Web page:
Letters to the Editor - Jan. 22, 2011
Published: Saturday, January 22, 2011 at 6:01 a.m.
Last Modified: Thursday, January 20, 2011 at 5:17 p.m.
Consider a merger
We have lived within the city limits of Gainesville and outside the limits. We have always received excellent, professional help from both GPD and ACSO.
I believe it is past time to explore whether a merger of law enforcement agencies is in the best interest of the citizens of Alachua County, and that certainly includes the city of Gainesville.
In these tough economic times, and with ever improving technology, it should be at least considered by a fact-finding body not wedded to either department or either "side."
What I am most opposed to is a reluctance to explore the pros and cons of merger. The citizens don't want their own police force as much as everyone wants effective law enforcement, however that is best effected.
Rodney Long's debts
After reading "Police Beat" (Gainesville Sun 1-14) about the continuing lawsuit against Rodney Long, I am amazed at our collective ability to not see through one's character.
He is fighting a court judgment against unpaid credit card debt. His excuse: He provides more than one-half of the financial support for a dependent. So what?
When our children were living at home, we paid 100 percent of their financial support and didn't try to stiff an unpaid creditor.
The fact that Long is a county commissioner is even more troubling to me. Honesty is a virtue that must be paramount to holding any public office. If Long can't take care of his personal finances, how is he supposed to handle our tax dollars?
A pro-lawyer spin
In his Jan. 13 letter Bill Watson takes exception to Ron Cunningham's use of Shakespeare's famed quote, "First thing we do is kill all the lawyers," then tries to argue that Shakespeare really meant it to say that lawyers are the guardians of liberty and enemies of tyrants.
Leave it to a lawyer to try and put a pro-lawyer spin on the Bard's immortal words. Most lawyers primarily serve their own and their clients' interests, and if those interests happen to be the same as tyrants (and big corporations) then they will serve them accordingly.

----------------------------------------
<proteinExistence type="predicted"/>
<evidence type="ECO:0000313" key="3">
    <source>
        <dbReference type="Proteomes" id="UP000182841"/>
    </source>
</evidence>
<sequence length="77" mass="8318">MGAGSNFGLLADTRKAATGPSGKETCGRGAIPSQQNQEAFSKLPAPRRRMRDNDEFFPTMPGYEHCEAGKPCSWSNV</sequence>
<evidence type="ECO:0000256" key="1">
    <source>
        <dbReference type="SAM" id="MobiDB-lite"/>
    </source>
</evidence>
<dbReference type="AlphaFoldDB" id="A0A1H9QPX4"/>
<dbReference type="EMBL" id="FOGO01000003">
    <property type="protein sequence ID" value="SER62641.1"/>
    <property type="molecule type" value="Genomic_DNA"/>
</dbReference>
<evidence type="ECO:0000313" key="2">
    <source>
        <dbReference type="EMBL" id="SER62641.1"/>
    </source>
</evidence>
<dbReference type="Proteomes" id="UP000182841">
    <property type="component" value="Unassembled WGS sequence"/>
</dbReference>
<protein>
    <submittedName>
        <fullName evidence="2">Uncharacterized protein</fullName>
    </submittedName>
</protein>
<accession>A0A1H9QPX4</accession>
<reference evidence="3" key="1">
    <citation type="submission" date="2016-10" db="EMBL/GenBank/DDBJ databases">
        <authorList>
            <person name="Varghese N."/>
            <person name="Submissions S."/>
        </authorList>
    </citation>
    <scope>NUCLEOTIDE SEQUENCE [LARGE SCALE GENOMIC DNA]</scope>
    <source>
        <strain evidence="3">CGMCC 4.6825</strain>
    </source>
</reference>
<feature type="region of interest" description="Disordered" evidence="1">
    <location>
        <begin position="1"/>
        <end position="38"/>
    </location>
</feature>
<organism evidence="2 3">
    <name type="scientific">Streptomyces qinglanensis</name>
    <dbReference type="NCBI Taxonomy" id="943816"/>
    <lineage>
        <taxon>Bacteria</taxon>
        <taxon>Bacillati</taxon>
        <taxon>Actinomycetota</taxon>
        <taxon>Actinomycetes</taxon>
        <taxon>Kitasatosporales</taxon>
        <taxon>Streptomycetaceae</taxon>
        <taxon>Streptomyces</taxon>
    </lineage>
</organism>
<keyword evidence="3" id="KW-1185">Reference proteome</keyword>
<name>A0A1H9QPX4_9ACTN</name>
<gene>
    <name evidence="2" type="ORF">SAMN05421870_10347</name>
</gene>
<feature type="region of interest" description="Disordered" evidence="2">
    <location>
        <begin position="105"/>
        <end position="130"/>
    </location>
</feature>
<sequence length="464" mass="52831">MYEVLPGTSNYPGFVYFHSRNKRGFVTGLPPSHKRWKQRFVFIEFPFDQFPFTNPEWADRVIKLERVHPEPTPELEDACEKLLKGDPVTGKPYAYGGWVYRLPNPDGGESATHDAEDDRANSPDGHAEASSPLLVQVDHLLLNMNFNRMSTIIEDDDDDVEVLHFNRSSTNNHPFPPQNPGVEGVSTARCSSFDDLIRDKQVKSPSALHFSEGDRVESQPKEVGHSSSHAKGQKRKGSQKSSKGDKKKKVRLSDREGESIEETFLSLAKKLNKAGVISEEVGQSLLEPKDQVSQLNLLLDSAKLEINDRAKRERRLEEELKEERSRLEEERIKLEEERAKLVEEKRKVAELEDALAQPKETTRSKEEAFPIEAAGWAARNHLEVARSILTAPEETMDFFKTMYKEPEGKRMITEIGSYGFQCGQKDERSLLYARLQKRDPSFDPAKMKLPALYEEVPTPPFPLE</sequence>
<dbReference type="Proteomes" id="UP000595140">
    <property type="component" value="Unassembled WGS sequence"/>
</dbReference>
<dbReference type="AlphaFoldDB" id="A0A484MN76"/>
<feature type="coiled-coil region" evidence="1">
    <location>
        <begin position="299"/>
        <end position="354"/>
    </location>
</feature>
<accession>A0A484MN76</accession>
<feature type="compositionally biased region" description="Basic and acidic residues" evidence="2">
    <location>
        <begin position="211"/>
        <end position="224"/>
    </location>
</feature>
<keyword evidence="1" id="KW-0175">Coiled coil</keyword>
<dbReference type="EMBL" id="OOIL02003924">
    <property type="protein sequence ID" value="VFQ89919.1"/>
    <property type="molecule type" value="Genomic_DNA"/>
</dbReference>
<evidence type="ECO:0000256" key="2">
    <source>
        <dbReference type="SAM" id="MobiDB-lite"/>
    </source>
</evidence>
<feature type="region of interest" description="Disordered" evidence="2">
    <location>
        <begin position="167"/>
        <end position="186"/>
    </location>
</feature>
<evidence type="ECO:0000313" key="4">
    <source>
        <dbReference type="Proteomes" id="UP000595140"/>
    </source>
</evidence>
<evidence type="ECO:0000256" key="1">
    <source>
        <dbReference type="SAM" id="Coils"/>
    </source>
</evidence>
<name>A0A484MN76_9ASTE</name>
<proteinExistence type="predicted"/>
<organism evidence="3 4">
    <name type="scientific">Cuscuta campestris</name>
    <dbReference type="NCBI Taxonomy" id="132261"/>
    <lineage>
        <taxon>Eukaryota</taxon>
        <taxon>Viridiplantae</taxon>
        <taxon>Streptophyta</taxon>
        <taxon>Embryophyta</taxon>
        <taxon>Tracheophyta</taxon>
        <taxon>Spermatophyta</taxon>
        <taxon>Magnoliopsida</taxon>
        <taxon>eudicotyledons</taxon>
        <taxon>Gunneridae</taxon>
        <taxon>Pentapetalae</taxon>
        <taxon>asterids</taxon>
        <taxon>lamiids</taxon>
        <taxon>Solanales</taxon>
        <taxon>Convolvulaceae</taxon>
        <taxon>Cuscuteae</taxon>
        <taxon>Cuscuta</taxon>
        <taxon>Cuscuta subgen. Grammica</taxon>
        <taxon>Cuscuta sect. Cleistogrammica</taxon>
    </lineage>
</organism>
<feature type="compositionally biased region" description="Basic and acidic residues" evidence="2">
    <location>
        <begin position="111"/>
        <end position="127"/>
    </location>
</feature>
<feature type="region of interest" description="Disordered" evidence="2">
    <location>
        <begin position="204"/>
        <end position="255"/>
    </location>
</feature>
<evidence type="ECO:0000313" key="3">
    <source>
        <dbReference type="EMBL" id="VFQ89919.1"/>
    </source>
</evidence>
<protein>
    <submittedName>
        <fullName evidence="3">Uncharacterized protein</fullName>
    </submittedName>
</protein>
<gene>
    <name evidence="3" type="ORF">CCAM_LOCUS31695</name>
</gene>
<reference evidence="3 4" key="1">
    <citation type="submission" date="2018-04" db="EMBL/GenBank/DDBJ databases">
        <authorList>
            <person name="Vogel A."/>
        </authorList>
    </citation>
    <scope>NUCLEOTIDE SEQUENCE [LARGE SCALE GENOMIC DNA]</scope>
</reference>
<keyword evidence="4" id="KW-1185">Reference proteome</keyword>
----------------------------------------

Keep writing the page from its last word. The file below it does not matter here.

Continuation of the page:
Even assuming that lawyers are a good thing, too much of a good thing is not. After all, it is a peaceable country that has few laws and thus few lawyers.
R. Dean Heath,
A sin of omission
The Republican-controlled House read the "complete" Constitution on the first day of the new Congress. Unfortunately, they left out a few things, like the article counting non-whites (i.e. negro slaves) as 3/5 of a person and Native Americans as zero. And they left out articles that were stuck together in a binder.
Then they violated the Constitution by allowing two Republican members who took the oath of office in front of a TV to vote on two bills.
Next they began reneging on their promise to cut the deficit by $100 billion in the first year. That's less than 10 percent of the projected deficit.
Considering a surplus is necessary to cut the debt we're reminded of Sen. Marco Rubio's promise to reduce the national debt. Hey Marco, how's that debt reduction coming? Clock's ticking, less than 18 months now.
M. L. Stein,
Taxing all those freeloading cyclists
I'd like to further Terry Martin-Back's Jan. 19 letter saying that bicyclists must pay their fair share for the road.
These freeloaders, based on weight, place approximately 1/100,000 of the amount of damage to pavement that cars do. Therefore, should be required to buy a license assessed at 1/100,000 of the average auto tag fee.
Bicyclists selfishly use their own energy source to power their bikes. We can, however, tax their food based on the number of calories they burn and put a carbon tax on them for the carbon dioxide they exhale.
The final step to discourage bicyclists from using Gainesville roads is to charge for parking. Just because 100 bikes can be parked in 5 car spaces is no excuse.
I think that we can tax bicyclists into submission and keep our oil-based economy safe for future generations.
Just say no funding
Thank you, County Commissioner Susan Baird, for your opposition to CAPP funding. Non-profit organizations should never be supported by government, and during hard financial times it becomes impossible for businesses to support the necessary level of taxation.
Our County Commission is determined to crush all private enterprise. But it will not be comfortable when productive business no longer exists to provide the high standard of living to which the citizen has grown accustomed. Thank you, Commissioner Baird, for doing the job for which you were elected by the citizens of this county.
Gainesville Tea Party